I've got some last details to do for the vinyl order (identify where I want the visual gaps, send the files, check over the artwork one last time, etc.). Today's distraction, however, is this cheap-ass 1960s Kay Vanguard guitar that one of my friends gifted me today. It only has 19 frets and weighs almost nothing.
I learned a little about the history of things and it's kind of badass. These guitars were mass-produced in the USA in the 1960s to compete with the torrent of Japanese-made solid body electrics that was overwhelming the market. More expensive American-made instruments were out of reach of a lot of working class Americans, who were also hesitant to buy products made in Japan (World War II was only two decades in the past). So Kay, Harmony, and other US companies designed these inexpensive guitars and sold them through major retailers like Sears. These instruments were the starter guitars for many of the great rock musicians of the 1970s. The sound of these things arguably had a pretty large impact on the sound of 1960s and 1970s guitar rock.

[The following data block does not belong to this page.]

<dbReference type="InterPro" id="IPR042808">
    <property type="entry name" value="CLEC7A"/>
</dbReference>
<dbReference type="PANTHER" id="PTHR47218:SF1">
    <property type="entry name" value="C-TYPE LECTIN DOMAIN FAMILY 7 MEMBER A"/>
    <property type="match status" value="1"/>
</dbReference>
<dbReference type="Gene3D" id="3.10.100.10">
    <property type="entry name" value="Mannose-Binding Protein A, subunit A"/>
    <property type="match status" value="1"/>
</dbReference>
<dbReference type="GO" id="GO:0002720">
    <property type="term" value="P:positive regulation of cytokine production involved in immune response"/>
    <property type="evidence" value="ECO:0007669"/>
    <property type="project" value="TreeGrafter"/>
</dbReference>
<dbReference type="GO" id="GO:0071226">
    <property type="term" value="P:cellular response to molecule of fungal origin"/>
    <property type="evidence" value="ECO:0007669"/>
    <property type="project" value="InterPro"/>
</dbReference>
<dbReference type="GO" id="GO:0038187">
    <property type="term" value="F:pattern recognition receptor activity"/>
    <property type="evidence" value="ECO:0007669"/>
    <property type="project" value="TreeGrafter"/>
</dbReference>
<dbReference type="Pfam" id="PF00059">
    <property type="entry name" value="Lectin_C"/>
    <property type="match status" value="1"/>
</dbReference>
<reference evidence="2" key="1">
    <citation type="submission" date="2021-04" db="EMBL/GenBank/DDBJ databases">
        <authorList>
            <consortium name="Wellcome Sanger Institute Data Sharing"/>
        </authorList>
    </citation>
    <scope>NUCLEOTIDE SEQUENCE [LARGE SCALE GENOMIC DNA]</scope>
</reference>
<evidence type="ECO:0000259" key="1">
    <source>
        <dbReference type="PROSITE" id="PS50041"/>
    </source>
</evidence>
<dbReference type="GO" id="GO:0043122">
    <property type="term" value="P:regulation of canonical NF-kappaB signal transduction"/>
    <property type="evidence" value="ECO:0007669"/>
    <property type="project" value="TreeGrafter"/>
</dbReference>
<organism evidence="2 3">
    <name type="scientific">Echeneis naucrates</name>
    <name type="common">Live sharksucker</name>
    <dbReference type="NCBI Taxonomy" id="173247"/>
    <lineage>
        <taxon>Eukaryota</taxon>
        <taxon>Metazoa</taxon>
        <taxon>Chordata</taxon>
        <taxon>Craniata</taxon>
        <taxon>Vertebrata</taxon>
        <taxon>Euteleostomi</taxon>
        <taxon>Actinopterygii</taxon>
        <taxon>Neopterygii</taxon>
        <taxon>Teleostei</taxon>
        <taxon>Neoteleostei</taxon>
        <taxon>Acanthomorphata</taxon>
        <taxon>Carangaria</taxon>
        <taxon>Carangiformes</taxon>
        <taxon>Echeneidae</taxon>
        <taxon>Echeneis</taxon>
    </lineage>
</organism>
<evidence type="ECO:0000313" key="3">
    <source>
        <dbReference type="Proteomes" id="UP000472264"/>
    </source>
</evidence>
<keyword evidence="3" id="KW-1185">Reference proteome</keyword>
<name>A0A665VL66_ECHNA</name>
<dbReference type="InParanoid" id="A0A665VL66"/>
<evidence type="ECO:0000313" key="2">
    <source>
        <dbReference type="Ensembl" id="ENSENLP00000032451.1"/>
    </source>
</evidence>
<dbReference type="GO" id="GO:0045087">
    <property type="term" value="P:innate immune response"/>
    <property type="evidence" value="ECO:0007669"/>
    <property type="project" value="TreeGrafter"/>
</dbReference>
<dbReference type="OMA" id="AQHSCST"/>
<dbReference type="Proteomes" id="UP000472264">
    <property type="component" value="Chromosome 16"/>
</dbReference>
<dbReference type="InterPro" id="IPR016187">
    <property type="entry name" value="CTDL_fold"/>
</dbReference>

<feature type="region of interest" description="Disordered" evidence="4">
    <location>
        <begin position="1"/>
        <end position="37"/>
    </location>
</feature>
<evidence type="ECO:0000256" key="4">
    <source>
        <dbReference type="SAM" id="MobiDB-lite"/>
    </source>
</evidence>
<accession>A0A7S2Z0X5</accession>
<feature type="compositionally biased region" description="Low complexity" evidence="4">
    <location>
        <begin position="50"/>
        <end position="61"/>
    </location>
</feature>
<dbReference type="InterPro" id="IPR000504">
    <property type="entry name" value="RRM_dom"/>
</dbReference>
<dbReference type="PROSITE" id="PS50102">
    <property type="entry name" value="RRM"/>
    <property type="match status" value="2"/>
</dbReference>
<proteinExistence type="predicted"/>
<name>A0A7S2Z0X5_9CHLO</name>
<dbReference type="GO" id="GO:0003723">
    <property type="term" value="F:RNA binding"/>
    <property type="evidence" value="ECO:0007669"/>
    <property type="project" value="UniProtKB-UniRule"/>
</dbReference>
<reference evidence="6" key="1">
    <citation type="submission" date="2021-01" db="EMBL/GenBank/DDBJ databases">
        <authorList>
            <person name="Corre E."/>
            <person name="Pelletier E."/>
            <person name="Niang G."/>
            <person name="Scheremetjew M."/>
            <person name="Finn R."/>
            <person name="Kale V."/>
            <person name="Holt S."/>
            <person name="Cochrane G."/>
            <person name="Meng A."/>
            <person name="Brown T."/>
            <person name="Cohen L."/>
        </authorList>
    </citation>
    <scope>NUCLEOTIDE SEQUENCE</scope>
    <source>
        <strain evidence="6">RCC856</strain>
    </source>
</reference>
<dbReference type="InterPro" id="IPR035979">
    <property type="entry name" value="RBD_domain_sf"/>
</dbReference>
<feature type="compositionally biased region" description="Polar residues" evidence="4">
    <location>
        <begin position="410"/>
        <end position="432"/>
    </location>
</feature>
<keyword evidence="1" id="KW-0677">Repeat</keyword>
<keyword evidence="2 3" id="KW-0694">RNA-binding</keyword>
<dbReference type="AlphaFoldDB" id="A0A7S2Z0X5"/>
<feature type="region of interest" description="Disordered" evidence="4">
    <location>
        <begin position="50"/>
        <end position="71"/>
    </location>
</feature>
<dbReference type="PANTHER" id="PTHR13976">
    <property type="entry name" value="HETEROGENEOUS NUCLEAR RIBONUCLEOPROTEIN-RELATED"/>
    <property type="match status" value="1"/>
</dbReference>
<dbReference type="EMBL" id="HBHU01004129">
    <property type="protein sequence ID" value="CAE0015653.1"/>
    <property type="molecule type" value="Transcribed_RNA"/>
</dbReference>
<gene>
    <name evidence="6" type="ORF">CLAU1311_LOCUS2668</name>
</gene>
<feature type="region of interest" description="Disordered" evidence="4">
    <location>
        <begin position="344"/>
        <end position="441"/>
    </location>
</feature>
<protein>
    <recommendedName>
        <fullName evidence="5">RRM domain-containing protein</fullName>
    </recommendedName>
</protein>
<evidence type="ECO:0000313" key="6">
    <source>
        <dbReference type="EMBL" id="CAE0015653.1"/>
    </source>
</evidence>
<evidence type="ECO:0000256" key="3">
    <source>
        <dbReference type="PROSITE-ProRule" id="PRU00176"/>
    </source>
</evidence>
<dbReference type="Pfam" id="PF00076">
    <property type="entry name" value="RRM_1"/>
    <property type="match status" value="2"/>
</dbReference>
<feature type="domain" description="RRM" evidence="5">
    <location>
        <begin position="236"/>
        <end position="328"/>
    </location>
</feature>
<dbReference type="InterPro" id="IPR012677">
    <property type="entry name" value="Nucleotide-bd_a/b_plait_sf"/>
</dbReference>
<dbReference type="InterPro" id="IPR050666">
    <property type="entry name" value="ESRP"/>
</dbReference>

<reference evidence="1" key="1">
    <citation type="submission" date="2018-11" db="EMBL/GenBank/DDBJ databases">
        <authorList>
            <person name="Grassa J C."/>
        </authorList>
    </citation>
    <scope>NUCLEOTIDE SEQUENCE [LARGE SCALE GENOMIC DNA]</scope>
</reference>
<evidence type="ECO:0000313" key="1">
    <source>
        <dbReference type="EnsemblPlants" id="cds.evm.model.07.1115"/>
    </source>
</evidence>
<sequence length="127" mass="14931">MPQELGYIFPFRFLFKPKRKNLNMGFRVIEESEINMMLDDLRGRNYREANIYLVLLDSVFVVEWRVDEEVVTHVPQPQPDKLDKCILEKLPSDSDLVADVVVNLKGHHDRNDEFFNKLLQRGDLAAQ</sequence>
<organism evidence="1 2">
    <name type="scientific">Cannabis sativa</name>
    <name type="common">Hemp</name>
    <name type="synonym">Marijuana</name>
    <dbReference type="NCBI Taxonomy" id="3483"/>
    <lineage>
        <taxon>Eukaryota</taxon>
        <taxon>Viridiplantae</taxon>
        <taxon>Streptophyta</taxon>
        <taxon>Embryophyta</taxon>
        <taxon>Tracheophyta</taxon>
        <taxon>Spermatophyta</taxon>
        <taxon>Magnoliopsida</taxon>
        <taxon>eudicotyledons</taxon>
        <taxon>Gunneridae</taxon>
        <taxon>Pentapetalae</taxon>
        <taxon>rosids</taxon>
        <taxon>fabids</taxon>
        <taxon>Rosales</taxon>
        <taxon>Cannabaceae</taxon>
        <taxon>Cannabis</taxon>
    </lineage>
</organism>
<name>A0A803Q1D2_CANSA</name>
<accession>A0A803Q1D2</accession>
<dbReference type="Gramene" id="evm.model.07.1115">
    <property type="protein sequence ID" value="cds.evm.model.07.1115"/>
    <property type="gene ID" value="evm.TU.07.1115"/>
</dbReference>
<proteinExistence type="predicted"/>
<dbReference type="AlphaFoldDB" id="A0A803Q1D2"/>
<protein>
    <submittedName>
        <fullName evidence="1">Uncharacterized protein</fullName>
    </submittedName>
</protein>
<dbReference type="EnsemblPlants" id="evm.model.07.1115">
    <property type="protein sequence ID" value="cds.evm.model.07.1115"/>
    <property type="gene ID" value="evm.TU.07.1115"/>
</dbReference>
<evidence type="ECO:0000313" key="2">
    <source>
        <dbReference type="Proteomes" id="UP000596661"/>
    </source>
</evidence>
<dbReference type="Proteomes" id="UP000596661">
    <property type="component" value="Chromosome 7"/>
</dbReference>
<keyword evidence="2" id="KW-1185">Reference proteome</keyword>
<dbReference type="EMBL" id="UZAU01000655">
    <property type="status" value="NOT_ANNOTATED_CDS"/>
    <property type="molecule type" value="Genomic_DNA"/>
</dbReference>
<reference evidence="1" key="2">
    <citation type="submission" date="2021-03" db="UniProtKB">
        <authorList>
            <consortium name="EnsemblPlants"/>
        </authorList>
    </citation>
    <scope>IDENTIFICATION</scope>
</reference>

This one is missing a nut, has a damaged bridge, has one damaged tuner, and has a neck shimmed with cardboard. I was told the electronics work but I won't really know how it sounds until I fix the bridge and the nut and put strings on. I think there will be a serial number and/or date under the pickguard, which is how you access all the electronics. I have some ideas for refinishing it but no real plan yet.
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